"Why do you call him fat? Do you object to him so much?"

"Object? no. What do I care about his being a fat? It's of no consequence to me. I'll invite him to Diplow again if you like."

"I don't think he would come. He is too clever and learned to care about us," said Gwendolen, thinking it useful for her husband to be told (privately) that it was possible for him to be looked down upon.

"I never saw that make much difference in a man. Either he is a gentleman, or he is not," said Grandcourt.

That a new husband and wife should snatch, a moment's tete-a-tete was what could be understood and indulged; and the rest of the party left them in the rear till, re-entering the garden, they all paused in that cloistered court where, among the falling rose-petals thirteen years before, we saw a boy becoming acquainted with his first sorrow. This cloister was built of a harder stone than the church, and had been in greater safety from the wearing weather. It was a rare example of a northern cloister with arched and pillard openings not intended for glazing, and the delicately-wrought foliage of the capitals seemed still to carry the very touches of the chisel. Gwendolen had dropped her husband's arm and joined the other ladies, to whom Deronda was noticing the delicate sense which had combined freedom with accuracy in the imitation of natural forms.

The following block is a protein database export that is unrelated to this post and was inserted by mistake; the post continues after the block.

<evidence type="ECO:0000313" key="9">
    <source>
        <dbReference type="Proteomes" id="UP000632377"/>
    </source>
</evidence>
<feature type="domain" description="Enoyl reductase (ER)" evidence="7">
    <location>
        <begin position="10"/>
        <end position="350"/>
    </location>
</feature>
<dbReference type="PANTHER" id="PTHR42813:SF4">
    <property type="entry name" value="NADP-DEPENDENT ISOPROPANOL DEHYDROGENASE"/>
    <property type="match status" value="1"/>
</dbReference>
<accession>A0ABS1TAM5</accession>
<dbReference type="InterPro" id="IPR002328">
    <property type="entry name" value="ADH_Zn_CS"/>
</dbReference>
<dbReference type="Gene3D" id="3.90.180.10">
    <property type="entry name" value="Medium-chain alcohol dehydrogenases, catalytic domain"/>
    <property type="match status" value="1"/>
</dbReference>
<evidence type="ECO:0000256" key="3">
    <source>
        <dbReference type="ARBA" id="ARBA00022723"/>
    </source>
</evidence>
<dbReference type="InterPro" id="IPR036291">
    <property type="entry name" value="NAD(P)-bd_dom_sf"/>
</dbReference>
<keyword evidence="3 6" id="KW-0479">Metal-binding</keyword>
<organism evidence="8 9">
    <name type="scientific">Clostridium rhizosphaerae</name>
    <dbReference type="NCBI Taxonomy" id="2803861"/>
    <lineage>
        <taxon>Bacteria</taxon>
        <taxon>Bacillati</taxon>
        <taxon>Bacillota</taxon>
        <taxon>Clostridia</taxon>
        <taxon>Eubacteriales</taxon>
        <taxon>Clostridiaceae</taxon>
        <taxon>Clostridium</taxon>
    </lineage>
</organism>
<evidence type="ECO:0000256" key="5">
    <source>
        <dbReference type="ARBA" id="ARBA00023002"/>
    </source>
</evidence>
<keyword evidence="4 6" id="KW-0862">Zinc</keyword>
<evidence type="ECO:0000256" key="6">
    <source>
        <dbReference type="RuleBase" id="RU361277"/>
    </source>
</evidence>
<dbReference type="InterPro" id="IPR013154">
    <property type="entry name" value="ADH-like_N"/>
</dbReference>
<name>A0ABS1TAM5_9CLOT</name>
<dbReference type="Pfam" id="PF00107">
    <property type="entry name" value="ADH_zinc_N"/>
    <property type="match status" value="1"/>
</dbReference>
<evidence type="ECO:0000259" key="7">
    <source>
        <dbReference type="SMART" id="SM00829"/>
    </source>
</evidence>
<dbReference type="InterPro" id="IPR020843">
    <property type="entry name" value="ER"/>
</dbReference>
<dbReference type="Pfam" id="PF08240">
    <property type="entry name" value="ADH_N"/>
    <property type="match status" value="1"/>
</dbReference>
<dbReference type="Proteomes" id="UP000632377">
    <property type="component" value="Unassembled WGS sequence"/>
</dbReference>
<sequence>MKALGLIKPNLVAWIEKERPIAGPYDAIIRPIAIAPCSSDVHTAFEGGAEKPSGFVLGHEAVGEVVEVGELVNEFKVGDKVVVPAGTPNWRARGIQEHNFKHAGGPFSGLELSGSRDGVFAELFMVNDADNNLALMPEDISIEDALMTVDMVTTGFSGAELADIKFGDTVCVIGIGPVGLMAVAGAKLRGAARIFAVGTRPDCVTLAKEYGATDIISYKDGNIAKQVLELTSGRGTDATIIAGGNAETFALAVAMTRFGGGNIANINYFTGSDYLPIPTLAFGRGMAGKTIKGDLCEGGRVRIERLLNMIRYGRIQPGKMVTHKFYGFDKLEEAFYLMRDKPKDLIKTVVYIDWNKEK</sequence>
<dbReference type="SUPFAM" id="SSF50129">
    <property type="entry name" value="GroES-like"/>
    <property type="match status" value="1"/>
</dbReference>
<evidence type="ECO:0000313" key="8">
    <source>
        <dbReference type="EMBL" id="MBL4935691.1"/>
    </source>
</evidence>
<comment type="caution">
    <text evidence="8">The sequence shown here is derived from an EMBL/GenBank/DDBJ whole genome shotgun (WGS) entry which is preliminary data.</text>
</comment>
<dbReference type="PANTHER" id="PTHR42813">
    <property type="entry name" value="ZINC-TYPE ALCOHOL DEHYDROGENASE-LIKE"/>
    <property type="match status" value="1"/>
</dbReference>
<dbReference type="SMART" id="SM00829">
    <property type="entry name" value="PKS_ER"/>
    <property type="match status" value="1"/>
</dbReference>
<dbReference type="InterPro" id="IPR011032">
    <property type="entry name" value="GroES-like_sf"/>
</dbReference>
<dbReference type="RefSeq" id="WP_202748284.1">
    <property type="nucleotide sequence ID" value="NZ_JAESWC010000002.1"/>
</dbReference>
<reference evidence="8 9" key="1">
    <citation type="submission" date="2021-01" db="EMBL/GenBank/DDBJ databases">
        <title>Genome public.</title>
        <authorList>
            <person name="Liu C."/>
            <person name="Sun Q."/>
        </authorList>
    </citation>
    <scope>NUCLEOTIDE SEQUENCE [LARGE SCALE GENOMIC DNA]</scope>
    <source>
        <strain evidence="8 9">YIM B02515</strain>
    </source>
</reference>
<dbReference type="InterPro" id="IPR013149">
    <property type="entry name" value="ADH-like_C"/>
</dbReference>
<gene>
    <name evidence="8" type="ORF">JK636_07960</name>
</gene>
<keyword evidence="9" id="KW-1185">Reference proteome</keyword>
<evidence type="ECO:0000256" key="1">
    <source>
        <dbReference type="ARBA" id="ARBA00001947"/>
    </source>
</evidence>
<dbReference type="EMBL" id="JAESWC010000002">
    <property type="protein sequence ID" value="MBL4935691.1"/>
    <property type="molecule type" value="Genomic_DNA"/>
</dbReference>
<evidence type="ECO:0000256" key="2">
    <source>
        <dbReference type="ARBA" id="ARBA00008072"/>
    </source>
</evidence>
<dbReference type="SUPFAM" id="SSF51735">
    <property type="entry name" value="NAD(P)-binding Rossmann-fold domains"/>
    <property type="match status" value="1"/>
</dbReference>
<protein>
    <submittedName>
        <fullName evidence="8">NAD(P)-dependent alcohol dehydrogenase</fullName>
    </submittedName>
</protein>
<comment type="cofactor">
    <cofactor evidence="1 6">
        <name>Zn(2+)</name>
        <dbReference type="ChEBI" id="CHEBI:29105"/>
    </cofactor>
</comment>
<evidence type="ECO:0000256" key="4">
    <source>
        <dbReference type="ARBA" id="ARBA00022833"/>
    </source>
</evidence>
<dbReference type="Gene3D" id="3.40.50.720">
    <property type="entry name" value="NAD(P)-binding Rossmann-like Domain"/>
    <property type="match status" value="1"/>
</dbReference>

"I wonder whether one oftener learns to love real objects through their representations, or the representations through the real objects," he said, after pointing out a lovely capital made by the curled leaves of greens, showing their reticulated under-side with the firm gradual swell of its central rib. "When I was a little fellow these capitals taught me to observe and delight in the structure of leaves."

"I suppose you can see every line of them with your eyes shut," said Juliet Fenn.

"Yes. I was always repeating them, because for a good many years this court stood for me as my only image of a convent, and whenever I read of monks and monasteries, this was my scenery for them."

"You must love this place very much," said Miss Fenn, innocently, not thinking of inheritance. "So many homes are like twenty others. But this is unique, and you seem to know every cranny of it. I dare say you could never love another home so well."